G C Lichtenberg: “It is as if our languages were confounded: when we want a thought, they bring us a word; when we ask for a word, they give us a dash; and when we expect a dash, there comes a piece of bawdy.”
Albert Einstein: “I am content in my later years. I have kept my good humor and take neither myself nor the next person seriously.” (To P. Moos, March 30, 1950. Einstein Archives 60-587)
Martin Amis: “Gogol is funny, Tolstoy in his merciless clarity is funny, and Dostoyevsky, funnily enough, is very funny indeed; moreover, the final generation of Russian literature, before it was destroyed by Lenin and Stalin, remained emphatically comic — Bunin, Bely, Bulgakov, Zamyatin. The novel is comic because life is comic (until the inevitable tragedy of the fifth act);...”
Werner Herzog: “We are surrounded by worn-out, banal, useless and exhausted images, limping and dragging themselves behind the rest of our cultural evolution.”
John Gray: "Unlike Schopenhauer, who lamented the human lot, Leopardi believed that the best response to life is laughter. What fascinated Schopenhauer, along with many later writers, was Leopardi’s insistence that illusion is necessary to human happiness."
Justin E.H. Smith: “One should of course take seriously serious efforts to improve society. But when these efforts fail, in whole or in part, it is only humor that offers redemption. So far, human expectations have always been strained, and have always come, give or take a bit, to nothing. In this respect reality itself has the form of a joke, and humor the force of truth.”
विलास सारंग: "… इ. स. 1000 नंतर ज्या प्रकारची संस्कृती रुढ झाली , त्यामध्ये साधारणत्व व विश्वात्मकता हे गुण प्राय: लुप्त झाले...आपली संस्कृती अकाली विश्वात्मक साधारणतेला मुकली आहे."
Thursday, December 20, 2007
I was borne to Brahmin parents (mother Chitpavan) and am married to one. I didn't undergo a thread ceremony until a token one just before marriage. I always dreamt of marrying outside caste or religion but couldn't.
I often feel deep guilt about the way Brahmins in the past treated the Dalits. If ever I attend a Brahmin congregation, I will press for a resolution of expressing collective apology to the Dalits. Similar to what Indians want the British monarch to do for Jallianwala Bagh.
The one thing I have noticed since my childhood in Brahmin households is their preoccupation, bordering on fixation, with bathing. The most important job to be done on any day of the year is bathing. The exercise is not often elaborate; it may or may not involve sufficient water or toiletries but has to be done with.
No wonder Saint Samarth Ramdas समर्थ रामदास(1608-1681) ,a Brahmin, who has been credited by great historian and thinker T S Shejwakar त्र्यंबक शंकर शेजवलकर (1895-1963) to have instilled values of freedom among Marathi speaking people exclaimed with excitement:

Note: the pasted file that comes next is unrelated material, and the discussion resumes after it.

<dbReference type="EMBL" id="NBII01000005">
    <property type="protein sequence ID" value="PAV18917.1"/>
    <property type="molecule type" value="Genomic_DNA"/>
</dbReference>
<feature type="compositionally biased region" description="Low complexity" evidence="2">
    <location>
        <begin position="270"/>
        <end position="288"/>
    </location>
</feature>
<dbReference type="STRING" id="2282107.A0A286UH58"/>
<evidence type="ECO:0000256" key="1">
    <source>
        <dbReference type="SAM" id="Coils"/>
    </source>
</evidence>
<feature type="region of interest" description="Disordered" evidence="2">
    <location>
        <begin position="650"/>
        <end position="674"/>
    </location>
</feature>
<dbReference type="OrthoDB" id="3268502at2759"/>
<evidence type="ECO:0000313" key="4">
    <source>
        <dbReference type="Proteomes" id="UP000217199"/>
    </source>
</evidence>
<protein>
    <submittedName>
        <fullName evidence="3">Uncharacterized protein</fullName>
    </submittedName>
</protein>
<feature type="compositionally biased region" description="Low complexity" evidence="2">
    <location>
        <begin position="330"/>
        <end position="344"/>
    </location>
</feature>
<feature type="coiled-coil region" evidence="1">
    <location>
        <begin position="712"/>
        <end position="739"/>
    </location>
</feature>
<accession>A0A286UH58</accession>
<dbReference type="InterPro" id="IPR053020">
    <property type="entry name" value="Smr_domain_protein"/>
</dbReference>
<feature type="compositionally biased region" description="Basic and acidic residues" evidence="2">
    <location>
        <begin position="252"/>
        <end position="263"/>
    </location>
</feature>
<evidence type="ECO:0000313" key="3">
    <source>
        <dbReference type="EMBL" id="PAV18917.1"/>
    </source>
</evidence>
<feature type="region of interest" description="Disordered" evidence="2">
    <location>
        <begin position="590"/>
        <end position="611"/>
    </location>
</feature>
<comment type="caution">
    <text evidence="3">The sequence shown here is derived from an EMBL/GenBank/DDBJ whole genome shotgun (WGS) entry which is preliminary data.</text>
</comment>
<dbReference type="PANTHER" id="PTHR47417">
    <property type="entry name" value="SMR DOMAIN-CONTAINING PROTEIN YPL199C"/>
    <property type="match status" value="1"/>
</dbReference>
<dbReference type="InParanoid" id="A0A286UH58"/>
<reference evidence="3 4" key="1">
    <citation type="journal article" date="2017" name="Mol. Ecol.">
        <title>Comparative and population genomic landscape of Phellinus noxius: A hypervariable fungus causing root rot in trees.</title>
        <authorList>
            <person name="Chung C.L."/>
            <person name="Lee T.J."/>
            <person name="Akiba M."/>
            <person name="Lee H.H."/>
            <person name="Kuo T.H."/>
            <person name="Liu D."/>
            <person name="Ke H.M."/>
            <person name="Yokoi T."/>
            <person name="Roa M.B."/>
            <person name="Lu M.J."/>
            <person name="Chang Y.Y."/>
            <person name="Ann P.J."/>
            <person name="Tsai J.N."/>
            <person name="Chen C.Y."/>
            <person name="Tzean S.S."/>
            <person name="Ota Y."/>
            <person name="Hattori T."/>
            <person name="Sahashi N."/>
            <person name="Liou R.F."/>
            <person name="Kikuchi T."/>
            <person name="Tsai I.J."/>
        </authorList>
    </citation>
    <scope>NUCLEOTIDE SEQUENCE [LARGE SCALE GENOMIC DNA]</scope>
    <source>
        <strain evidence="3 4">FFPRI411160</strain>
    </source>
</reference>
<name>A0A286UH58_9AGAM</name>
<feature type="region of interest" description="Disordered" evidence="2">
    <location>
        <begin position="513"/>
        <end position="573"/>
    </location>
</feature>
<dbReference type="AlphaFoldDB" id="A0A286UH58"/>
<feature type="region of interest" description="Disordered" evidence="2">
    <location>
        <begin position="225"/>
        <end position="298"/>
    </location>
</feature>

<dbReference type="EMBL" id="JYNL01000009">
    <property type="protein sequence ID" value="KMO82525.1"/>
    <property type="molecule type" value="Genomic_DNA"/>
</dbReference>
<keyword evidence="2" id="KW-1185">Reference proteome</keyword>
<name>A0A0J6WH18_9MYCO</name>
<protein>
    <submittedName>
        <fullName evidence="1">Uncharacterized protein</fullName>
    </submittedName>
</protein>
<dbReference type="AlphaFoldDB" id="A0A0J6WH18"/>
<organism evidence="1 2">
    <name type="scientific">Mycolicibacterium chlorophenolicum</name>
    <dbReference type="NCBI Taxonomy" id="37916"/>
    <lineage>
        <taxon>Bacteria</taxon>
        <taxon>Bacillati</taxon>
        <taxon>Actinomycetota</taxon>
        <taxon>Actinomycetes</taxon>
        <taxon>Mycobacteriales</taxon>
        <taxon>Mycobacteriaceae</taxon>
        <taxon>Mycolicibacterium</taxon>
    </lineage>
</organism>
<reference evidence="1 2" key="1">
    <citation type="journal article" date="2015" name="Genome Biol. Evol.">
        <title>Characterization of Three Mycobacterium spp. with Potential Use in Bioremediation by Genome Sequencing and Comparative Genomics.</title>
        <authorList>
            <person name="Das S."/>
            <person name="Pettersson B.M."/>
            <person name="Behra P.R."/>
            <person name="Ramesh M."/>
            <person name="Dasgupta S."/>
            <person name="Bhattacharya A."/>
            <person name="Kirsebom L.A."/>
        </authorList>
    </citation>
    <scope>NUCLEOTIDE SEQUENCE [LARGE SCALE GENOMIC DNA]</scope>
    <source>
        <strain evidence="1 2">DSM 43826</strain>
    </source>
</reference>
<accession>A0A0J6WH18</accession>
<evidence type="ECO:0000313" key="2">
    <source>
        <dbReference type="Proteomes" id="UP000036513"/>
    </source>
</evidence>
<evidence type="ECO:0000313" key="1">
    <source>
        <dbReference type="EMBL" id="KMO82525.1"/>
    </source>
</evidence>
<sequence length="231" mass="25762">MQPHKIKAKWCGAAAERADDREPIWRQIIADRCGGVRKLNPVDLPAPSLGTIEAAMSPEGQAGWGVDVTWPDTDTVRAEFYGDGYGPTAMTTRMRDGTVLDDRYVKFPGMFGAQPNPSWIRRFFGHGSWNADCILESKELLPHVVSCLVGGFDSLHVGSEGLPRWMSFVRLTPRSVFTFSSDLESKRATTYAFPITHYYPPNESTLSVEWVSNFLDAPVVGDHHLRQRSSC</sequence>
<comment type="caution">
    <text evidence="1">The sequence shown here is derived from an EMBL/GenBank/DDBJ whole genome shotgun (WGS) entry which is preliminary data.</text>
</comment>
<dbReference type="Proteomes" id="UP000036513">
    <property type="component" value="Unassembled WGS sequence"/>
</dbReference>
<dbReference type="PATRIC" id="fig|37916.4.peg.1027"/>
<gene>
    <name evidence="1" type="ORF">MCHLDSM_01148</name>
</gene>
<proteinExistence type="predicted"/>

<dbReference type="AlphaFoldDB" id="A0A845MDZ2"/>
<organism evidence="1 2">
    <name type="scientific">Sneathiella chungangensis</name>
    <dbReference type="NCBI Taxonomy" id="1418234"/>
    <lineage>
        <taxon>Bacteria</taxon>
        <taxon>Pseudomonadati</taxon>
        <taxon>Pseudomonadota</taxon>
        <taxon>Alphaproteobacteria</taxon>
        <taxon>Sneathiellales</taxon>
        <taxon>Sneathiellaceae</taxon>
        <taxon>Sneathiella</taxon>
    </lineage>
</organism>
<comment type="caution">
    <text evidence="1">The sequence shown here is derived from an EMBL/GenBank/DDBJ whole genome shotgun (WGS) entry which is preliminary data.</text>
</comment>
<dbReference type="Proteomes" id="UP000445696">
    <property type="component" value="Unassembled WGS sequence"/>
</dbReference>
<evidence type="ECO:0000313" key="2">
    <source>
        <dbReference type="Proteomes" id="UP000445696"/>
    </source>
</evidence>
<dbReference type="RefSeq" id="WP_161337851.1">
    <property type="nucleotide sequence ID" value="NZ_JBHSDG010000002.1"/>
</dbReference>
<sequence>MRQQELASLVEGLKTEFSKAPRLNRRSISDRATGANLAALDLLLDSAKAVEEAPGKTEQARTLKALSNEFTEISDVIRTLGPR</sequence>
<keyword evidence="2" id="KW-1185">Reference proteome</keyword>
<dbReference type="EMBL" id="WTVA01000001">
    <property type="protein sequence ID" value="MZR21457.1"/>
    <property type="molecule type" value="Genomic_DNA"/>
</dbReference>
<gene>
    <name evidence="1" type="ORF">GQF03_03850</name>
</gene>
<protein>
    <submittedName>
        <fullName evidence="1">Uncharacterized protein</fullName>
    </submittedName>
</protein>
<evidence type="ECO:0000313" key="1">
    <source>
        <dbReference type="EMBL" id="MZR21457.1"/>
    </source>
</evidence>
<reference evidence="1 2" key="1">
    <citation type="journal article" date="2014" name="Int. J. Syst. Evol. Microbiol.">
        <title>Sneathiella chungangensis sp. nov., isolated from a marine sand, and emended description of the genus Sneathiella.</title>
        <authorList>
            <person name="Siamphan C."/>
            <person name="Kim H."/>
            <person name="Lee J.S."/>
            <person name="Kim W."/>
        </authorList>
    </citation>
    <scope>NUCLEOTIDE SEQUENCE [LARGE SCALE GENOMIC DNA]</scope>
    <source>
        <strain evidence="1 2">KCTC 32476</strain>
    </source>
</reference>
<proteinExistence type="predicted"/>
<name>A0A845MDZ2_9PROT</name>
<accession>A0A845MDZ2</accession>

During Shivaji’s reign
उदंड जाहालें पांणी। स्नान संध्या करावया।
Lots of Water Available / For bathing and praying.
(btw- Shejwalkar gives credit for values of brotherhood to Saint Tukaram तुकाराम (c.1608-c.1650) and for values of equality to Saint Eknath एकनाथ (1533-1599)).
Is bathing for Brahmins less about hygiene and more about virtue?
SARA IVRY wrote a review of “THE DIRT ON CLEAN / An Unsanitized History. By Katherine Ashenburg” in NYT December 16, 2007. The book focuses on Western Europe and the United States.
“…In her view, cleanliness has always been fundamentally about virtue, whether you’re an ancient Greek athlete scraping your skin with metal instruments after a workout or a modern consumer shelling out $50 for a toothbrush cover that emits germ-killing UV light. “The archetypal link between dirt and guilt, and cleanliness and innocence,” she writes, is “built into our language — perhaps into our psyches…
…while at least one 18th-century British doctor dismissed warm baths as a “luxury borrowed from the effeminate Asiatics.”
From the Renaissance until the Industrial Revolution, Ashenburg notes, the middle and upper classes generally feared water and washed as little as the poor, with monarchs perhaps being dirtiest of all. Only once the comfortable classes saw how quickly disease spread in urban tenements did they take to bathing more regularly…
… In the Middle Ages, the struggle between Christians and Muslims sometimes resembled a battle of the bathhouses…
… We use hygiene to make class distinctions, something already taken care of in less-fastidious Europe…
… In the end, Ashenburg argues, all our newfangled products haven’t taken us very far at all from our origin. We are still “as repulsed by our real bodies as were the medieval saints, although without their religious motivation.”
We observe Saint Gadge Baba’s संत गाडगे बाबा महाराज (1876-1956) 51st death anniversary today December 20, 2007. Baba's motto was: "Live clean and simple/ Shun intoxicants/ Care for the environment."
The man with the broom, Gadge Baba, a 20th century saint, was obsessed with cleanliness of our environment, our souls and not so much about his own appearance.
If at all heaven exists, Gadge Baba surely went there. And when god met Gadge Baba first time there, he admitted: "Well, you were right. (Personal)Neatness didn't count."
Artist: Mischa Richter The New Yorker February 25, 1980
Gadge Maharaj with his trademark broom.
Picture Courtesy: Pudhari December 16, 2007